Documentary Art: a Definition
Documentary Art relies on a definition that’s similar to this one given by Mimi Fine Arts: “Any artwork the purpose of which is to present facts objectively, without inserting fictional matter, recording and/or commenting on some content, often political or social, by accumulating factual detail.” That’s a fine definition, except that it’s completely wrong on one point. Objectivity doesn’t exist in that way simply because bias is inherent in how we perceive things.
Objectivity Doesn’t Exist
George Berkeley is largely responsible for creating subjective idealism as we know it today, and later Immanuel Kant for transcendental idealism. Gottlob Frege is Kant’s counterpart, and essentially the founder of objectivism, which while not being the same thing as objectivity does require a level of commitment to something being something, or at least a commitment to objectivity. All claim objectivity at their heart, but the definition used above only refers to truth as being unbiased, which is counter to idealism.
What’s important to remember here is that unbias is impossible. It’s also impossible to present facts objectively. We base everything we see, feel, touch, hear, taste and then how we report on those things, on our interpretation in that moment. Journalism schools try to pound into their students’ heads that objectivity is the basis of news, or the statement of facts. I know because I graduated from one. But even the straight headline of “Car Accident Kills Two on Main Street” has bias. How many cars were there? Did the weather affect driving conditions? What about speed, alcohol, or a heart attack? By adding or not adding any piece of information leads towards bias in a direction, whether intentional or not.
Story of Two Headlines
Imagine the same headline written as “Two Die in Accident on Main Street.” It is easy to attribute both headlines to the same event, but they can also be linked to two completely different events as well. There’s no way to know without adding information. Any added information naturally sways how one feels about the event. Add in limited space and time to tell the story and the story gets more biased.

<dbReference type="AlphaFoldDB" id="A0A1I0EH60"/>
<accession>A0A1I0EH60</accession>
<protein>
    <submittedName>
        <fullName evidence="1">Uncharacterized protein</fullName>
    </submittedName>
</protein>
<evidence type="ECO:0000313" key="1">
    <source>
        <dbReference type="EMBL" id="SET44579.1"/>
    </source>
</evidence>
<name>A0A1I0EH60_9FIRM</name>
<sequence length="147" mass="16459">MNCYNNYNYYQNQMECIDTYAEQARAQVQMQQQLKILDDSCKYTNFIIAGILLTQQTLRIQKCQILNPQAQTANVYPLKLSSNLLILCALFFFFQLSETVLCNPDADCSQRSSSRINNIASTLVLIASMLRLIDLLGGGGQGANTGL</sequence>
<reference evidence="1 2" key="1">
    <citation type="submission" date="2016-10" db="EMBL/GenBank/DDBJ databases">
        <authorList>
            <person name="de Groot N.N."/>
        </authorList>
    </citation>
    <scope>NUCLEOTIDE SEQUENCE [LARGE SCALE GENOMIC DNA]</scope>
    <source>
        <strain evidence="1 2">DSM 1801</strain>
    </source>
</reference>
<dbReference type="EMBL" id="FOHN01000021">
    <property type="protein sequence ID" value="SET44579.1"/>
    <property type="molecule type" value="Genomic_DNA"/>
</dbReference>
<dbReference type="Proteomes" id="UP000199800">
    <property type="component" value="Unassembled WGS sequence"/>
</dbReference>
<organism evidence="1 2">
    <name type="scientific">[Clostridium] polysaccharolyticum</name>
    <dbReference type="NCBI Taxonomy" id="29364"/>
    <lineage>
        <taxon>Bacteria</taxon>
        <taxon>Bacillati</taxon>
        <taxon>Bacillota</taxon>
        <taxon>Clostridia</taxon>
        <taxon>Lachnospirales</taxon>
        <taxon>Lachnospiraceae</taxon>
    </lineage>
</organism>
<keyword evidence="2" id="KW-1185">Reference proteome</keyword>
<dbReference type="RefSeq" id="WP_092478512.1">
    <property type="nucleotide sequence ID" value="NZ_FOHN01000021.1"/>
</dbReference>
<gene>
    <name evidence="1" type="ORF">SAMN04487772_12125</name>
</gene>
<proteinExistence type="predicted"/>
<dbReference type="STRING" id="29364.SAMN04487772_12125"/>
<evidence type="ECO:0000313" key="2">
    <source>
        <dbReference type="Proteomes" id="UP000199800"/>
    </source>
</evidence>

It’s this that I have a problem with that definition of Documentary Art. Yes, I get the point and the spirit behind it, and the approach is admirable. But there’s a very serious disservice done by suggesting that “presenting facts objectively” equals some level of truth. The truth is that whatever the artist reports is whatever the artist wants the public to see and hear. Obscuring this leads to greater ignorance over greater intelligence.
Documentary Art: Importance to My Work
This is important because I want people to know where I’m coming from in my practice. What I present is what you will see. However, I have no illusion that you will interpret the same thing that I did when I created the work. In fact, I often deliberately try to tell you I am manipulating the message. Even the title often has a name that tells the viewer that I am trying to manipulate him or her. Truth is what one experiences, how one interprets, and what and how one reports this. I create something with an intent to tell a story. Many artists hide this, but I don’t. I’m deliberate in this way. By dumbing down Documentary Art as something pure and without bias is irresponsible at best. I won’t do that. I’ll tell you what I experience, and you’ll tell me what you think.